Every Root Certificate programs have different requirements for including an Authority in their root store, that is why there's no single truth, because they're all truth according to their respective root program's requirements.
The root program's requirements in all major browsers are more or less aligned with the CA/B Forum Baseline Requirements, but each root program are allowed to add more requirements, which leads to different browsers shipping with slightly different set of root certificates.
Whom do you trust?
Trust is a complicated thing, it's not binary. The fact that I trust Mozilla's Root Certificate program for verifying certificates for web servers during my daily browsing, does not necessarily mean that I trust them for code signing of my company's internal code signing authority for software that we develop, run, and deploy. And neither does the fact that I trust my internal code signing authority for signing these software means that I trust them to certify web sites that I visit using my work computer.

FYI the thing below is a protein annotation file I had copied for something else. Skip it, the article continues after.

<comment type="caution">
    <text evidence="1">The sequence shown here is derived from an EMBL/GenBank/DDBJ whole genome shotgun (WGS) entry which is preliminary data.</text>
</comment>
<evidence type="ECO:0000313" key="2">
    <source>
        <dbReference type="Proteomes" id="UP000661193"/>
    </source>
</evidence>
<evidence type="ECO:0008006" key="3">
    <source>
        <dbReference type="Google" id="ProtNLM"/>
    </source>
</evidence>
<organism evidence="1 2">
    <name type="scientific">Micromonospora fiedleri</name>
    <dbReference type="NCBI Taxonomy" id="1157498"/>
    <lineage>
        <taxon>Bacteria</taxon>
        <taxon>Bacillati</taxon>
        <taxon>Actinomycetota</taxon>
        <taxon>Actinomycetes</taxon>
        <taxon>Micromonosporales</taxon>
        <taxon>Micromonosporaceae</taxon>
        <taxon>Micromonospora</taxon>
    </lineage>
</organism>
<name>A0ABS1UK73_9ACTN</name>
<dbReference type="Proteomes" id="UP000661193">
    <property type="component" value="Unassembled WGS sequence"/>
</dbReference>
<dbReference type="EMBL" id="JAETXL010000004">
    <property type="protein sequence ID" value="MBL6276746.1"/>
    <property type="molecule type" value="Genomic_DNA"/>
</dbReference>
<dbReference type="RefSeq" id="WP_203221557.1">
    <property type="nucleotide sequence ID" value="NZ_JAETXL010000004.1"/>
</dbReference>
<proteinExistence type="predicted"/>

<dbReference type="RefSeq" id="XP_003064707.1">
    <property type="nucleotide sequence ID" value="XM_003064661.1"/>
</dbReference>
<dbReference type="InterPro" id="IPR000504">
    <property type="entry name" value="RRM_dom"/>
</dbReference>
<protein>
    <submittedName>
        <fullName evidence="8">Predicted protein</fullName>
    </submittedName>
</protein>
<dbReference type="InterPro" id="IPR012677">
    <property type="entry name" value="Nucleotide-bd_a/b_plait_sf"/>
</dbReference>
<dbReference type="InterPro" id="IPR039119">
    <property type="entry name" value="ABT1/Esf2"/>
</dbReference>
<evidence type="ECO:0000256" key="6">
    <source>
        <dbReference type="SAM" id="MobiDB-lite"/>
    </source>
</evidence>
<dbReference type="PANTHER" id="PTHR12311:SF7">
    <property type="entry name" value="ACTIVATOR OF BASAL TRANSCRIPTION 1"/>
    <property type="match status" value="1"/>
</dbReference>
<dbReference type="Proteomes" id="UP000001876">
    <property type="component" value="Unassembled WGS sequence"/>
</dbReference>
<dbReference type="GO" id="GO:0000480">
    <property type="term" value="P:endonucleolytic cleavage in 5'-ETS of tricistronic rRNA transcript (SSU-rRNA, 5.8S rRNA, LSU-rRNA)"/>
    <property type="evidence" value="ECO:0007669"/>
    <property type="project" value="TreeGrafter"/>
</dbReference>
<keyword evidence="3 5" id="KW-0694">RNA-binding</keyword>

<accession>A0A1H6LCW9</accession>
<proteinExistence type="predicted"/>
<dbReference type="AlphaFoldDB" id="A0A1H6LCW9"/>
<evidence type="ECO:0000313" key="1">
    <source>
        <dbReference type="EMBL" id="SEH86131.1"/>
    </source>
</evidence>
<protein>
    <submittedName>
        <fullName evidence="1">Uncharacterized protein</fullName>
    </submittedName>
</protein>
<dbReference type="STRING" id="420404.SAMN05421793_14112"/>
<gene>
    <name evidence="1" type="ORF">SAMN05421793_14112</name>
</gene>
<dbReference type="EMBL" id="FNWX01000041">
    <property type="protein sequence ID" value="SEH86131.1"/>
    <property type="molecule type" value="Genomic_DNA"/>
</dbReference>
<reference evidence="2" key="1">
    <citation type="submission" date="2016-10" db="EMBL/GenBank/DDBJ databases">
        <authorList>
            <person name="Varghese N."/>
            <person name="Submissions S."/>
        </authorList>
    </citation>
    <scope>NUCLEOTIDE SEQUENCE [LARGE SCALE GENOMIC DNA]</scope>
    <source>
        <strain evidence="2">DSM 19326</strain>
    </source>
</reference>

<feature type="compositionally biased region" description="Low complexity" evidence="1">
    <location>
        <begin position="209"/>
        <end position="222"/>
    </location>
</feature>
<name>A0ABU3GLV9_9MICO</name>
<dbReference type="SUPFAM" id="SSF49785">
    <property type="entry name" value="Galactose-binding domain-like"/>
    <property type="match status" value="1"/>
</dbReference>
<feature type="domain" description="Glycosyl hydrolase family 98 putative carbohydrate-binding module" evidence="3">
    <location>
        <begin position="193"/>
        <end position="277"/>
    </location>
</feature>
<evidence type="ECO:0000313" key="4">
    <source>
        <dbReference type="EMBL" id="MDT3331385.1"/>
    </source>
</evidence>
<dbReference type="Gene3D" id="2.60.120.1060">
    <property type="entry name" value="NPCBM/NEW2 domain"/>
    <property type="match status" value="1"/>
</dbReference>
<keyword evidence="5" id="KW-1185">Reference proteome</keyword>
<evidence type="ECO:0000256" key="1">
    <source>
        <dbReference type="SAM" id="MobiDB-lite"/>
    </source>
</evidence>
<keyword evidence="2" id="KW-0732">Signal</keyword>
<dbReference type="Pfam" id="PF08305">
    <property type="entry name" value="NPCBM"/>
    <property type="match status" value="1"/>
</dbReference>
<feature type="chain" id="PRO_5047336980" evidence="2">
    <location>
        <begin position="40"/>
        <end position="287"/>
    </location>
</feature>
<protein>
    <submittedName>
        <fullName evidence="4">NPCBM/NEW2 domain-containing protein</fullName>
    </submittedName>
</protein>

If trust is really important to you, you will want to verify yourself which part of the root program's requirement matches your own requirements, and which ones of your requirements are not satisfied and for which you may need to do separate verifications.
Note that most public Certificate Authority root program are concerned about identity, rather than the ethics, competence, or even legality of the business practice of the organizations they sign for.